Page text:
- Don't just read about Haiti, see it! Matt has uploaded a number of interesting new photos to the Haiti Innovation Flickr Site. They include shots of a Vodoun ceremony, Port au Prince's fragile but beautiful gingerbread houses, coastal life, and grafitti art in Port au Prince.
Port au Prince
Although one would not know it from most mass media coverage of Haiti, it is a beautiful, little country. For that reason, I was happy to read Amy Wilentz's excellent article in Conde Naste. She describes her own love affair with Haiti and then lists where a person can stay and play. As I read it, I thought of all the things I miss about Haiti - the sandy beaches, drinking rum punch, listening to racine music, going to vodoun ceremonies, napping on straw mats, talking on porches, as well as the countryside camraderie and never-ending jokes and pranks. For some, it is time to visit Haiti for the first time. For many of us, it is time to go back.
Haiti's long term development depends on agriculture. Yet most of Haiti's population relies on what could be called a faith based approach to agriculture - pray you get enough rain at the right time. Ressurecting Haiti's agricultural sector requires effective irrigation systems. Below is a description of an irrigation project that USAID completed with IOM and CHF in the Plaine de Cul de Sac outside of Port au Prince. The photo above illustrates what the waterways were like before the project...
CHIBAS is a non profit organization dedicated to developing the bio-fuel sector in Haiti. From June 24-25, CHIBAS will host Haiti's first Jatropha Stakeholders Conference in Port au Prince. This confrence will bring together NGOs, the private sector, and the government to help build partnerships needed to make jatropha a viable biofuel for Haiti. An invite to the event is attached. If you need further information, you can reach founder Gael Pressoir at email@example.com
The Haitian Education and Leadership Program (HELP) provides merit based scholarships to high performing students, no matter their socio-economic status. Many graduates have gone on to be health care providers, educators, and community organizers. Last week, former President Bill Clinton and UN Secretary General Ban Ki-Moon visited the HELP Haiti Center. Both Clinton and Ki-Moon said they were impressed and inspired by what they saw at HELP and pledged to remain engaged. As Clinton put it, programs such as this one show success is possible in Haiti.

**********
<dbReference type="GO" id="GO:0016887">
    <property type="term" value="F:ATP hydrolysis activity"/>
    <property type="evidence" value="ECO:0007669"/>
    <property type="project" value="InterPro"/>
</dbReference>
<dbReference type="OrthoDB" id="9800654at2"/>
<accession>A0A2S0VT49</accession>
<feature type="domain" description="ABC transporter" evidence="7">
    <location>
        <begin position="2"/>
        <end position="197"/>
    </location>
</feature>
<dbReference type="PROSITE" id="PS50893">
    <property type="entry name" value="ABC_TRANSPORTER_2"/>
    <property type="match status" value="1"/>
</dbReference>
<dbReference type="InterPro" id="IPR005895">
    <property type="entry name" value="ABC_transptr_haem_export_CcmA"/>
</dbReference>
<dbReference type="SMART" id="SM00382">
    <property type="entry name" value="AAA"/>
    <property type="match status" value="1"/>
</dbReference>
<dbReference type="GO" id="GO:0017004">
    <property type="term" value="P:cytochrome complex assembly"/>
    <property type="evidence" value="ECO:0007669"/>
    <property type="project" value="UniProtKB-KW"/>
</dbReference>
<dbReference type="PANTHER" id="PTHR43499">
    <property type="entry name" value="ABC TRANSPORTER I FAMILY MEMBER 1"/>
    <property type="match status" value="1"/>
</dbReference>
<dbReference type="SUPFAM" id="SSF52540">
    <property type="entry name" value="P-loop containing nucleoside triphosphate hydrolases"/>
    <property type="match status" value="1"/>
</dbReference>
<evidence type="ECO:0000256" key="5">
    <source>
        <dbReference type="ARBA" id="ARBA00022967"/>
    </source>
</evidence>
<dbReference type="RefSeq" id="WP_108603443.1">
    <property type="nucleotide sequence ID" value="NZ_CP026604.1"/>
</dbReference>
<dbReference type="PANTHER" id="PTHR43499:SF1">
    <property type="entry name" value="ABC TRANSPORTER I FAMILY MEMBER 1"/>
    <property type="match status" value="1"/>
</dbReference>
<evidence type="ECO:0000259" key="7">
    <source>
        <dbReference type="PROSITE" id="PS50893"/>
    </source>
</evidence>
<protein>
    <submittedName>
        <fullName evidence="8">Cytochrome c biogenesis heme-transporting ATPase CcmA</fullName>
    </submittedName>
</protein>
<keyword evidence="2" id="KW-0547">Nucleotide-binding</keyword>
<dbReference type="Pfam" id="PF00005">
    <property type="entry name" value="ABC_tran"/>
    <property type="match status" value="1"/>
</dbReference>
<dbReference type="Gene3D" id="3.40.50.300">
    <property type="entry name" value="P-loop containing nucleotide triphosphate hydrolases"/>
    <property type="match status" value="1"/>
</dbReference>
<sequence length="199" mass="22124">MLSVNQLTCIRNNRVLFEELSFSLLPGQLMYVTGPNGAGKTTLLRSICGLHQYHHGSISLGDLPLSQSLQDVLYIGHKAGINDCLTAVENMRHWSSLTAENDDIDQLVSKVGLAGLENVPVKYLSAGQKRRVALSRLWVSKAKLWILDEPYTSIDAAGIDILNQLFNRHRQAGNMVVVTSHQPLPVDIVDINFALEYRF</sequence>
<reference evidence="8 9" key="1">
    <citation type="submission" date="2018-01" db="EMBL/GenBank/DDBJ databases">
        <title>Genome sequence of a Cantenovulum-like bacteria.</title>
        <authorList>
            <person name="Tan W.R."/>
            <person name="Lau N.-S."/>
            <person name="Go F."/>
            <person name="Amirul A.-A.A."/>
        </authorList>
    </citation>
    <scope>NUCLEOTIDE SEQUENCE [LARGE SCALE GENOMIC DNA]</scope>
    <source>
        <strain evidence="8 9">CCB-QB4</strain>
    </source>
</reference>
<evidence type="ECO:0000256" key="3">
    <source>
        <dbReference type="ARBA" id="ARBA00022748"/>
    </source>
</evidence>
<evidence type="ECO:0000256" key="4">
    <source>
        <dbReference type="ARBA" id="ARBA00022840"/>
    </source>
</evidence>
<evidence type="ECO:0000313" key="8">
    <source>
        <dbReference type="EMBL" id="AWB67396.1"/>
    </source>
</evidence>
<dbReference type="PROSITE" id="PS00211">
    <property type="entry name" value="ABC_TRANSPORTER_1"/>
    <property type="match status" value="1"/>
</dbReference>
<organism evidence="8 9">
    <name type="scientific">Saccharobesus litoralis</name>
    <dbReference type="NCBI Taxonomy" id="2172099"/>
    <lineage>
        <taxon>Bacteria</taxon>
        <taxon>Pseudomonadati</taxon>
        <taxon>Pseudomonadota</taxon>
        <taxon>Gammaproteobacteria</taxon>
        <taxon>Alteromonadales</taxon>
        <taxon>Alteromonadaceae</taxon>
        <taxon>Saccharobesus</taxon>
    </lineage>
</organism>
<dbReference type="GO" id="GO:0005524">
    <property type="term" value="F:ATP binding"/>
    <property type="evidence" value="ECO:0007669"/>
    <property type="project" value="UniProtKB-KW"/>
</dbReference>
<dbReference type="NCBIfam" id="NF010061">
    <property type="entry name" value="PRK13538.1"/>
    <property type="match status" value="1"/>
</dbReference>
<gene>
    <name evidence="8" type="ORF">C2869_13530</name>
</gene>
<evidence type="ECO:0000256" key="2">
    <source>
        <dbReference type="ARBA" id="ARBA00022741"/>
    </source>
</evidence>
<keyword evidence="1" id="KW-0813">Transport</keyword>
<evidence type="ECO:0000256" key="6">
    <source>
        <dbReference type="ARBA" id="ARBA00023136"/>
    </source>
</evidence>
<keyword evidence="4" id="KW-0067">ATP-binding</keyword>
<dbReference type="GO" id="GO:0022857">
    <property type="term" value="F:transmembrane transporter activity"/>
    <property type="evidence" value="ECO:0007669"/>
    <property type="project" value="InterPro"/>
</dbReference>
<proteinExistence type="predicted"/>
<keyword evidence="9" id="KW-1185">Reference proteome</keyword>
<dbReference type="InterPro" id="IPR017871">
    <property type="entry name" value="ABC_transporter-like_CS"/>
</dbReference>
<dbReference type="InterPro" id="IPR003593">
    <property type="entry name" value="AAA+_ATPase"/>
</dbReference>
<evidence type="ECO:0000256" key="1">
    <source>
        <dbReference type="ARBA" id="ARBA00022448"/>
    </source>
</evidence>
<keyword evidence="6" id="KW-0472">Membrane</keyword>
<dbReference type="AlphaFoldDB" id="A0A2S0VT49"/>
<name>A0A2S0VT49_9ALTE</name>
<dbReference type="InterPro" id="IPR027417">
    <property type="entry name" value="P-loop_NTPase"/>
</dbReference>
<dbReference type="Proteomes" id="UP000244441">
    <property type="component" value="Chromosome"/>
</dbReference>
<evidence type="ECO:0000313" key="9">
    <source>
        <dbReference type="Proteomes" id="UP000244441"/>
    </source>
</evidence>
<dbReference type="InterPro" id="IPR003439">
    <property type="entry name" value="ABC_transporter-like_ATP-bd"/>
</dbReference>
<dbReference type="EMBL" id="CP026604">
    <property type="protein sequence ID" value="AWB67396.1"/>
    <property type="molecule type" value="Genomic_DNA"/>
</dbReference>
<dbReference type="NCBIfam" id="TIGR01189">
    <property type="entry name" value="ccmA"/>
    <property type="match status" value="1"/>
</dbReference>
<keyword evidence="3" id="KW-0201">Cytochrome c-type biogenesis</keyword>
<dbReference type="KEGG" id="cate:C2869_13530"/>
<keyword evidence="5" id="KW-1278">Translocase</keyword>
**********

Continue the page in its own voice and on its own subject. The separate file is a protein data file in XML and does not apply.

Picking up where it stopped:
‘Apre dans tanbou a lou’---Amid some of Haiti’s chronic concerns, upcoming senatorial elections, unstable gas prices, and food insecurity, tens of thousands of Haitians still managed to put all their troubles aside and revel in 3 days of carnival festivities which culminated yesterday during Mardi Gras under an unusual downpour of rain.
There is a Haitian Proverb, “fanm se poto mitan.” It means that women are the central pole of life, they support society. Sadly, the maternal clinics in Port au Prince are not able to support the numbers of pregnant mothers seeking a safe facility to give birth in. Jacqueline Charles of the Miami Herald describes the under-resourced hospitals, their over-worked staff, and the negative impact on the health of women and children. As Paul Farmer notes in the article, ``…If you are really serious about reducing maternal mortality, you have to stay in the game a long time.'' You can read this and other Haiti related stories on the Miami Herald website. Then take a look at the short video and photos that convey the gravity of the situation.
Monday marked the 20th global observance of World AIDS Day. Each year, this date provides an opportunity to reflect on what has been accomplished and what remains to be done. Haiti's significant and under recognized progress in its struggle against HIV/AIDS continues. In fact, Haiti's successes have been replicated in numerous countries throughout Sub-Saharan Africa. This is something that we can all be proud of. Below are some thoughts concerning World AIDS Day 2008.
Below is a blog we received concerning International Action's campaign to make access to clean water a reality throughout Port au Prince. Their approach is to provide cost effective tablet chlorinators and to build the capacity of community members to manage them. After reading the blog below, take a look at their website and this short video clip about their work. If you would like to stay updated, you can also sign up for their e-newsletter. There are ample opportunities to support their work whether as a donor, an intern, or a volunteer.
So I've been thinking about joining Rotary Club. Rotary is a worldwide organization of business and professional leaders interested in humanitarian service, encouraging high ethical standards, and promoting peace and goodwill around the world. There are about 1.2 million Rotarians belonging to more than 31,000 Rotary clubs in 166 countries. There are plenty of programs financed by Rotary International, but are there Haitian Rotary Clubs? Turns out that there are.